China Seeing Influx Of WTA Events, But Questions Remain On Domestic Player Growth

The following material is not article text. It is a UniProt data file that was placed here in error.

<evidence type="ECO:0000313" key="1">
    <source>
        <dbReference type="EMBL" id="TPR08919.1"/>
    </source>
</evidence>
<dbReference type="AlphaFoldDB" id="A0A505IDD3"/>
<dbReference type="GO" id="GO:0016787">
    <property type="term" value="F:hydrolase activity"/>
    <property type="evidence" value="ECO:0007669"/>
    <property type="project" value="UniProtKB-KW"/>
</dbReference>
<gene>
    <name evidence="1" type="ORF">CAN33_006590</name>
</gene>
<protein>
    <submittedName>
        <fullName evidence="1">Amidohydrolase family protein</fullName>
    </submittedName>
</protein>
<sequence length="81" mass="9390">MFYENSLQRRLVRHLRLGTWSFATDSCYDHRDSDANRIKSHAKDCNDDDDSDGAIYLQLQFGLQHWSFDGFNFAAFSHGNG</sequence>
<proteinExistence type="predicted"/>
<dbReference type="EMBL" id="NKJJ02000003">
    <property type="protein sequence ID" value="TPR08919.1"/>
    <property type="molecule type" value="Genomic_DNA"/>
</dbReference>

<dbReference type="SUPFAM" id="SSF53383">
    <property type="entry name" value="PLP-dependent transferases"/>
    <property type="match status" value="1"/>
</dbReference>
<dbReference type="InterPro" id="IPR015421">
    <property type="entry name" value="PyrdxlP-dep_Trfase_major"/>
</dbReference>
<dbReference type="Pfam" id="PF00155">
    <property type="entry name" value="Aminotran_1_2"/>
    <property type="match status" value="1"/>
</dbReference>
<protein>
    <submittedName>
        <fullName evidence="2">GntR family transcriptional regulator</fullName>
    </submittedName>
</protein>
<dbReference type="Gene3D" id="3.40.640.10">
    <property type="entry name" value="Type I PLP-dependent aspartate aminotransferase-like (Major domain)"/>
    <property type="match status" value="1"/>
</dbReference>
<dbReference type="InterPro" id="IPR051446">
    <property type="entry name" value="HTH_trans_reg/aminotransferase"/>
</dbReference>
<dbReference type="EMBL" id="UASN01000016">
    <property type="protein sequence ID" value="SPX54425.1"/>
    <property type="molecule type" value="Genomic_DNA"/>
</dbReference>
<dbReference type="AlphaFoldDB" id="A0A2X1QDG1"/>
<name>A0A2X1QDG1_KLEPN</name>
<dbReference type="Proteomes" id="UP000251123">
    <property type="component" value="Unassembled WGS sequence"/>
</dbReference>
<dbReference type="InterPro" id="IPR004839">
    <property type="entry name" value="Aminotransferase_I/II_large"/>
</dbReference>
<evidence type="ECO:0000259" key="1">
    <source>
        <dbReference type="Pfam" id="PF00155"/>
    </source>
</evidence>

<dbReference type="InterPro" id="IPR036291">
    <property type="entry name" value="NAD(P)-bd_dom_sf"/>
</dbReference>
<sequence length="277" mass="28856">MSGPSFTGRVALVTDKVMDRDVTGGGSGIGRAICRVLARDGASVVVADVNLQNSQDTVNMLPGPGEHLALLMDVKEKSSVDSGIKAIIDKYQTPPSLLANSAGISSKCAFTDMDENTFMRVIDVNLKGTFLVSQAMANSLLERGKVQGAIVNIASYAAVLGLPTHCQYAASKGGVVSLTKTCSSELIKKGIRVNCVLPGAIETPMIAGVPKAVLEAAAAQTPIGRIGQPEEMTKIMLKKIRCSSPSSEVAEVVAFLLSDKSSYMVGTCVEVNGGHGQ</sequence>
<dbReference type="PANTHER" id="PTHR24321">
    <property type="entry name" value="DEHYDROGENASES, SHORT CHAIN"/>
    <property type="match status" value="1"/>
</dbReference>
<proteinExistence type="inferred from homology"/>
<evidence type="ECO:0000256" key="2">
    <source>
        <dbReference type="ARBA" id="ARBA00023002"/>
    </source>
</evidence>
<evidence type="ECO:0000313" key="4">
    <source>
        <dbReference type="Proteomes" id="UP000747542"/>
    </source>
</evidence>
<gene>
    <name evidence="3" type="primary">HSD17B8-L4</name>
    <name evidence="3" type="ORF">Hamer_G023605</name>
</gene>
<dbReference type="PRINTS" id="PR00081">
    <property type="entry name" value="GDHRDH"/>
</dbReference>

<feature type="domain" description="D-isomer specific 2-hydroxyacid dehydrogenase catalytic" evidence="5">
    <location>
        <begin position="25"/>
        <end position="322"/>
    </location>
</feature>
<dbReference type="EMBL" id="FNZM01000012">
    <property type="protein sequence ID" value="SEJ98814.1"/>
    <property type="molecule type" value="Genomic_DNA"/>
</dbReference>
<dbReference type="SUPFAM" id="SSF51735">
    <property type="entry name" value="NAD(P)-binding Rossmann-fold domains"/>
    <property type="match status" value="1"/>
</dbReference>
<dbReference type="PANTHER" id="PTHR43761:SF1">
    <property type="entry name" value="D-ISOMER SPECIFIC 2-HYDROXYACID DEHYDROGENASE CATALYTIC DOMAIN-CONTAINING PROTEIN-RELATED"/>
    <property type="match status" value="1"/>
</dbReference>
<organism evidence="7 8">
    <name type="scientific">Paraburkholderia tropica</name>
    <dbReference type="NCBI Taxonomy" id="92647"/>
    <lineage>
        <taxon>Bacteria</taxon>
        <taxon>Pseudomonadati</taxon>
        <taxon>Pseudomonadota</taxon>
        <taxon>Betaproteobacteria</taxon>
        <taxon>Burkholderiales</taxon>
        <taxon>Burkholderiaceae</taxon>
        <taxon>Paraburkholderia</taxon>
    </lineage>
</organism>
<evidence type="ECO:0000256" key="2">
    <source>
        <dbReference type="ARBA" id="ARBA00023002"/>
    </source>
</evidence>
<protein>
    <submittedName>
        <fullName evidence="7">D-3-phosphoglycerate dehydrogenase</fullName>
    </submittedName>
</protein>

In the six years since being granted special status by the Chinese Communist Party, the success of tennis players Li Na and Peng Shuai has "stoked not only national pride but a massive influx of tennis investment in China's most populous cities, creating a market estimated" at $4B, according to Shaun Assael of ESPN THE MAGAZINE. First came the WTA Shenzhen Open in '13, then the Wuhan Open, which will debut Sept. 21 in Li's hometown. Tokyo had "owned the WTA event for 30 years, but its facilities required major repairs" after a '11 earthquake. Not only did Wuhan "beat out Tokyo for the rights, but it promised to construct a stunning 15,000-seat tennis center with a retractable roof that is scheduled to open" in '15. This investment "coincides with an emerging" Chinese middle class, which has "disposable income to spend on tennis." China President Xi Jinping has "vowed to make Beijing an international sports capital." WTA Managing Dir of Asia-Pacific Operations Peter Johnston said, "The stars have aligned for us to a great degree." But Assael writes, "What happens when Li, 32, and Peng, 28, retire? Can China's talent supply keep up with its tennis demand?" That question is at the "heart of a paradox between the country's new-style capitalism and its old-style communism." While cities like Wuhan and Shenzhen are "paying for new tennis stadiums and inviting the world to see them," the Chinese Communist Party's coaches "aren't producing enough quality players to put in them." The WTA is "trying to help newcomers gain on-the-job training by starting a minor league series." Of the six WTA 125K Series events that are being launched this year to help amateurs earn ranking points, "four are in China." But the WTA "still has to overcome the entrenched interests" of Chinese coaches (ESPN THE MAGAZINE, 4/28 issue).